Monday, June 05, 2006

[Cine.SG] Unarmed Combat

2006 has been a bumper year for local movies so far, with a slew making it to the big screen, or are scheduled to be released later this year. Cine.SG was just launched (you can read the Gala here, link coming soon!), and has provided a platform for films made in Singapore, or by Singaporeans, to be screened.

Director Han Yew Kwang's Unarmed Combat is the first feature film to launch the series, a quirky comedy about a tale of two women, and a man caught in the middle. What strikes you immediately during the opening, are the still shots of the shop front of an old-school laundromat, complete with plenty of nostalgic looking equipment of yesteryears, and that infectious ear-worm of a theme tune, akin to the style and production sets of Kung Fu movies of the past.

Ear-worm trailer

While there were shades and elements of kung-fu styled influences worked into the story, it's set in modern times, and explores the dynamic spousal relationship between Metal (Johnny Ng) and his wife Fendie (Catherine Sng), as they struggle through their recent obsessions - the former flirting wistfully with a nymph like silent beauty Ping Mei (Marilyn Lee), a woman that he cannot possess, except getting his thrills through stolen lingerie, and the latter training too hard to become the all woman's arm-wrestling champion. Their lives go topsy-turvy when Ping Mei enters the picture, and she too, is obsessed with a very warped idea of Love.

The two leading ladies deserve special mentioning. In Kan Lume's Art of Flirting, Marilyn had plenty of dialogue going, given the nature of the movie. In this, she plays the silent suffering(?) woman, fragile on the outside, tough as nails on the inside, with an agenda that fuels her survival. Catherine's role as Fendie was much entertaining, having to begin with the submissive wife role, before growing her confidence in arm-wrestling, and allowing a hobby to totally overwhelm her and to exert her dominance over her husband Metal. A truly reversal of roles here, which goes full circle.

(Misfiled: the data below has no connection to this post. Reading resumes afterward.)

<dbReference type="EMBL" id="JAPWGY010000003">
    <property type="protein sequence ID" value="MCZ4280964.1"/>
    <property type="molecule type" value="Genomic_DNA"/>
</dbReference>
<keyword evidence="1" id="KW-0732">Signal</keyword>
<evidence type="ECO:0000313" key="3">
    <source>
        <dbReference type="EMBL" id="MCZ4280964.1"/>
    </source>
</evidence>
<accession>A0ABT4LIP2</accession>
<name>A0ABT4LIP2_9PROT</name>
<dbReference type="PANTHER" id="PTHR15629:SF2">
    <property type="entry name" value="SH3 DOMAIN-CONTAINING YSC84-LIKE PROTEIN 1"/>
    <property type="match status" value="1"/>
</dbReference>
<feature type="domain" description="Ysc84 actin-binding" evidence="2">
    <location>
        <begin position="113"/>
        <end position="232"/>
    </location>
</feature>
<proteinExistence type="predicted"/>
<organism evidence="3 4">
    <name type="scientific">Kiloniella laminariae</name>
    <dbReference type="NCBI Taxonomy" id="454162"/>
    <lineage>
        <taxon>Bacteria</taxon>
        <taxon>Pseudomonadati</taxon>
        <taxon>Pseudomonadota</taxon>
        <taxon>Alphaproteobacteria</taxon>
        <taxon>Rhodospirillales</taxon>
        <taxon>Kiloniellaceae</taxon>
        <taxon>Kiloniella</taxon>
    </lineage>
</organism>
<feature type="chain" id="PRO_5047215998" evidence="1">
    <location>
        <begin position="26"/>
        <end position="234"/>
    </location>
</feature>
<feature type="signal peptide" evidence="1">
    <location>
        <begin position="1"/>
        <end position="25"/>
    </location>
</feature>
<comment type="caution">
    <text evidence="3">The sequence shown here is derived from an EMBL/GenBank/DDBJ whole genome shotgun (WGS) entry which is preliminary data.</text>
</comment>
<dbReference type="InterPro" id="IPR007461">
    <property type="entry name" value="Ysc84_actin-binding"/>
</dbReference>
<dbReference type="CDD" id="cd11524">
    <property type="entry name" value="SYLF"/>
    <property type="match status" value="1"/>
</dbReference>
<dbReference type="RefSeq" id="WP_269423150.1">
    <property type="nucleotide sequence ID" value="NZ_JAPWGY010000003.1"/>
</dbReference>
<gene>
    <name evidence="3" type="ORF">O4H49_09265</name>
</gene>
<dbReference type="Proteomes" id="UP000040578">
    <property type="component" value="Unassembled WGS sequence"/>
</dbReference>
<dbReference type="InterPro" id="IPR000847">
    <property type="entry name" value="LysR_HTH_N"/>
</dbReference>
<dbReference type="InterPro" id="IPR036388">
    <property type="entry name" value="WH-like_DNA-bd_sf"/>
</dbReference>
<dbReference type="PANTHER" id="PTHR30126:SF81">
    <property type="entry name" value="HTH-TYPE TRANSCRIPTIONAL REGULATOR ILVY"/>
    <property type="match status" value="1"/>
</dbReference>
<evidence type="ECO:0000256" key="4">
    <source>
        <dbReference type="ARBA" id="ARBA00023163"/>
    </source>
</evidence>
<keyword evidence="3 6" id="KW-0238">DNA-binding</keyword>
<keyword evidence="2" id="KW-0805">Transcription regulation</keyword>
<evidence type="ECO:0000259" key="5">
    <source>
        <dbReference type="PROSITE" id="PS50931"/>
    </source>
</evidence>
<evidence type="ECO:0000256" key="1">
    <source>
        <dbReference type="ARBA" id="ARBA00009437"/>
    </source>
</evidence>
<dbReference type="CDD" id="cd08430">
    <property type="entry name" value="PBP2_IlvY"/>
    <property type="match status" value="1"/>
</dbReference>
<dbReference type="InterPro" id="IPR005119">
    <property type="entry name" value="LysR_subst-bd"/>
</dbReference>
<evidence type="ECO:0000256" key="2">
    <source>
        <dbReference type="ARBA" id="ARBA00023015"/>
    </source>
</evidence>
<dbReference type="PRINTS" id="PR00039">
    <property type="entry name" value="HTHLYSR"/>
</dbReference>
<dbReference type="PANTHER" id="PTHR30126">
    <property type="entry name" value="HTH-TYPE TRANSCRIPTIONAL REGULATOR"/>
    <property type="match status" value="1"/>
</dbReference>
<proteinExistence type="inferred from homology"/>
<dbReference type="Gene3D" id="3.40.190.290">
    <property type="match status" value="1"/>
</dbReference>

Like any self-respecting martial arts master, Metal has his posse of disciples. Here, his employees provide much comic relief as mahjong obsessed and massage lovers, and are Metal's pillars of strength in his quest to turnaround his misfortunes. As a comedy, there were jokes galore in this movie, some conversational, others slapstick, some unfortunately falling flat, while others had its defining moments. Fans of toilet humour will have a field day though, as it's quite clear that Yew Kwang had adapted these moments into the movie from his influences like Stephen Chow. Quite a number of scenes take place in the household toilet setting too, invading probably one of the last bastions of solitude left in any regular household.

Straddling the thin line between arthouse and commercial accessibility, the narrative style requires a little getting used to initially. With constant flashbacks telling the background stories of each major character, weaving together some plot devices linking their backgrounds of what transpired a year ago, I thought it was a pretty neat attempt, before moving along in the second half in a much straight forward manner. So as advised, persevere through the first act, as it might get a tad slow and repetitive in certain scenes, but nonetheless it'll play out and make much sense later.

Unarmed Combat is a modern day reminiscence of yesteryear's kung-fu movies. Like Yew Kwang mentioned, it's part action, part comedy, part drama, part everything. As I've always encouraged, if you haven't seen any made in Singapore movies, here's yet another opportunity to do so!

Unarmed Combat is now showing at the National Museum Gallery Theatre and The Cathay cineplex. Click on Cine.SG for more information on ticketing details.

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